Jeremy Warner and Editorial Com­ment:

The PM is seek­ing an am­bi­tious free-trade deal while Michel Barnier is blink­ered by ide­ol­ogy

The Daily Telegraph - - Front page - fol­low Jeremy Warner on Twit­ter @ Jere­my­warneruk; read more at tele­graph.co.uk/opin­ion jeremy warner

To the out­side world, Brexit looks ever more chaotic; the dual ad­mis­sions this week that there has been no se­ri­ous dis­cus­sion at Cabi­net level of the “end state”, and that nearly nine months into the process there have still been no proper im­pact stud­ies on the sec­toral con­se­quences of leav­ing the Euro­pean Union, have served fur­ther to en­hance the sense of drift and mud­dle. EU ne­go­tia­tors throw their hands up in the air, and la­ment a nation ap­par­ently led by be­wil­dered am­a­teurs.

As I say, that’s the out­side view. The re­al­ity is some­what dif­fer­ent. Since the Prime Min­is­ter seems quite in­ca­pable of com­mu­ni­cat­ing what form of relationship with the EU she is try­ing to achieve – pre­sum­ably be­cause she prefers the “ex­tend and pre­tend” lan­guage of “con­struc­tive am­bi­gu­ity” to the un­var­nished truth – let me do it for her. The goal is, in fact, a per­fectly clear and ra­tio­nal one, even if the EU con­tin­ues to have some dif­fi­culty in ac­cept­ing its le­git­i­macy.

It is Michel Barnier, the EU’S chief ne­go­tia­tor, and his masters in Berlin and Paris, who have their heads buried in the sand, not us; at ev­ery stage, they see prob­lems rather than so­lu­tions. If the strat­egy is to wear Bri­tain down, so that once the coun­try fully ap­pre­ci­ates how wretched and ig­no­ble its po­si­tion re­ally is, it can be walked back in, then from their point of view I sup­pose it might have some merit. But I don’t think it’s that. Brussels has al­ready come round to the view that it is bet­ter to have Bri­tain out­side than in. Rather, their ap­proach is in­structed by an ide­o­log­i­cal and blink­ered de­ter­mi­na­tion to play by the book what­ever the con­se­quences.

The chal­lenge for our diplo­mats, ne­go­tia­tors, fi­nanciers and in­dus­tri­al­ists is to break the pre­vail­ing men­tal­ity in Brussels and open Europe’s eyes to the pos­si­bil­ity of mu­tu­ally ben­e­fi­cial, friendly co­hab­i­ta­tion.

There are two types of relationship a non-mem­ber can have with the EU. It can ei­ther be “in­ter­nal”, such that the coun­try sub­stan­tially ac­cepts the rights and obli­ga­tions of the sin­gle mar­ket, as Nor­way, Switzer­land and other mem­bers of the Euro­pean Free Trade As­so­ci­a­tion do; or it can be “ex­ter­nal”, the relationship ev­ery­one else has. Yet plainly there are de­grees of ex­ter­nal­ity. China, with no trade deal with the EU, does not en­joy the same rights of mar­ket ac­cess as the new Com­pre­hen­sive Eco­nomic and Trade Agree­ment (CETA) will give to Canada.

What Down­ing Street as­pires to is a much closer relationship with the EU than any ex­ist­ing model of ex­ter­nal­ity – some­times re­ferred to as CETA plus plus: a free-trade agree­ment (FTA) in goods that is ex­tended to cover ser­vices, and par­tic­u­larly fi­nan­cial ser­vices, our big­gest ex­port. This is im­por­tant be­cause there is no pre-ex­ist­ing model for li­cence-free ac­cess in fi­nance.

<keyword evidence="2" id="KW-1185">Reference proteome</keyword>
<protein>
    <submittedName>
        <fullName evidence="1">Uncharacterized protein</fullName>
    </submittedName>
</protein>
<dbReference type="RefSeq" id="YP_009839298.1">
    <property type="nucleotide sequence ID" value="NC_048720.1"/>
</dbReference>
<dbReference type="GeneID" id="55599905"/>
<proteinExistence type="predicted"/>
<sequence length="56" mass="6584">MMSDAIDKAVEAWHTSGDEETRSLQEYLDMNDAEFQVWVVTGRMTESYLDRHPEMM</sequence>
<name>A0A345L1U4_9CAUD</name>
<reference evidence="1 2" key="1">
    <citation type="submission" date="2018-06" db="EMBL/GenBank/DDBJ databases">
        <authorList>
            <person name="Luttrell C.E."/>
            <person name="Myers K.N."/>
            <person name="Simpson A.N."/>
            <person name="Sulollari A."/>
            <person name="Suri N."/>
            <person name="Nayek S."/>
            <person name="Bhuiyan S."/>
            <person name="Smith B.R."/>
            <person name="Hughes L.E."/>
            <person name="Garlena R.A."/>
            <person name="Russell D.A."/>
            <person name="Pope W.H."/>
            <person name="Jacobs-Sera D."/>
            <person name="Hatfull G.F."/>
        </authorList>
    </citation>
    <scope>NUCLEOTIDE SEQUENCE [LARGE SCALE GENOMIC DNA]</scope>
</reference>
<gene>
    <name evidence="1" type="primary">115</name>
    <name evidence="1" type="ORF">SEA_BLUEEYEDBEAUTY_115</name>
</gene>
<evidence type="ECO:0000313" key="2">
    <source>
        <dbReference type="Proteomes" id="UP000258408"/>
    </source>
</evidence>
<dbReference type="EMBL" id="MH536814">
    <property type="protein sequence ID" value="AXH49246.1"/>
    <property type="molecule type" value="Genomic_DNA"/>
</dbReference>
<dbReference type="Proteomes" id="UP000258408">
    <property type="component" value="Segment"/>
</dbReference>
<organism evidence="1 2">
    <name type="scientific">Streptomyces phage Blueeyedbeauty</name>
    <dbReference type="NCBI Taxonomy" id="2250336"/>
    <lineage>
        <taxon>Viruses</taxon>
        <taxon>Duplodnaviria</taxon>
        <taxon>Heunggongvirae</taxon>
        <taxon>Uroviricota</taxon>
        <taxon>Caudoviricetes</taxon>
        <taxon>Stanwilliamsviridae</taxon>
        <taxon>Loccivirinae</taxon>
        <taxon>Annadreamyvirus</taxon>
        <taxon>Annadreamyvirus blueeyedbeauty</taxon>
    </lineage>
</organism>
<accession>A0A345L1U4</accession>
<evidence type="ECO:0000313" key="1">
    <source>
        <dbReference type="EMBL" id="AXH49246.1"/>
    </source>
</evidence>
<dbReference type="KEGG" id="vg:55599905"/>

Why should the EU cede such a prize? Prox­im­ity and size are part of the an­swer. Once out­side, Bri­tain will be the EU’S largest ex­ter­nal trad­ing part­ner, sur­pass­ing China and the US. What is more, un­like most FTAS, where the am­bi­tion is for laws and reg­u­la­tions to con­verge and align over time, we start from a po­si­tion of com­plete align­ment.

There would ob­vi­ously be lit­tle point in leav­ing if it didn’t al­low scope for di­ver­gence. Bri­tain would not want to be damned for­ever to reg­u­la­tory “equiv­a­lence”, or need­ing to mir­ror all Euro­pean law mak­ing. This would be a master-ser­vant relationship, with the EU as master. Nonethe­less, there may well be scope for the rules to re­main es­sen­tially syn­chro­nised with Europe sub­ject to broad prin­ci­ples and goals, a concept sim­i­lar to the “align­ment” pro­posed as a so­lu­tion to the Ir­ish bor­der is­sue. This model could also be ap­plied to in­dus­tries other than fi­nance.

Is hav­ing flex­i­bil­ity that we have agreed not to use not some­thing of a sell-out? And will not syn­chro­nis­ing our reg­u­la­tion with the EU com­pro­mise our abil­ity to do trade deals else­where? Pos­si­bly, but in all FTAS, there are trade-offs that have to be weighed.

All this, as some hard­line Brex­i­teers sus­pect, may be fan­tasy, with Brussels un­will­ing to of­fer any more than a plain vanilla trade deal that seeks to de­grade Lon­don as Europe’s pri­mary fi­nan­cial cen­tre. This seems to be the at­ti­tude of France’s Em­manuel Macron, who hopes to use Brexit to steal a march in fi­nance. Good luck with that; Paris is a rel­a­tively small city by global stan­dards, lack­ing in many of Lon­don’s in­ter­na­tional at­tributes. The Balka­ni­sa­tion of fi­nance around Europe would, more­over, be at odds with the bloc’s drive for su­per­power sta­tus. To meet these am­bi­tions, Europe needs a cred­i­ble global fi­nan­cial cen­tre. It is there­fore nec­es­sary to think of Lon­don not as a uniquely Bri­tish as­set, but as a pan-euro­pean one which hap­pens to be merely hosted by the UK.

Con­trary to how Brussels likes to por­tray things, Bri­tain does have a clear “end state” in mind. If Bri­tain is leav­ing the EU to pur­sue free trade, then these ne­go­ti­a­tions re­ally are the best chance we are ever likely to get of border­less trade in fi­nan­cial ser­vices. It’s at least worth a try.

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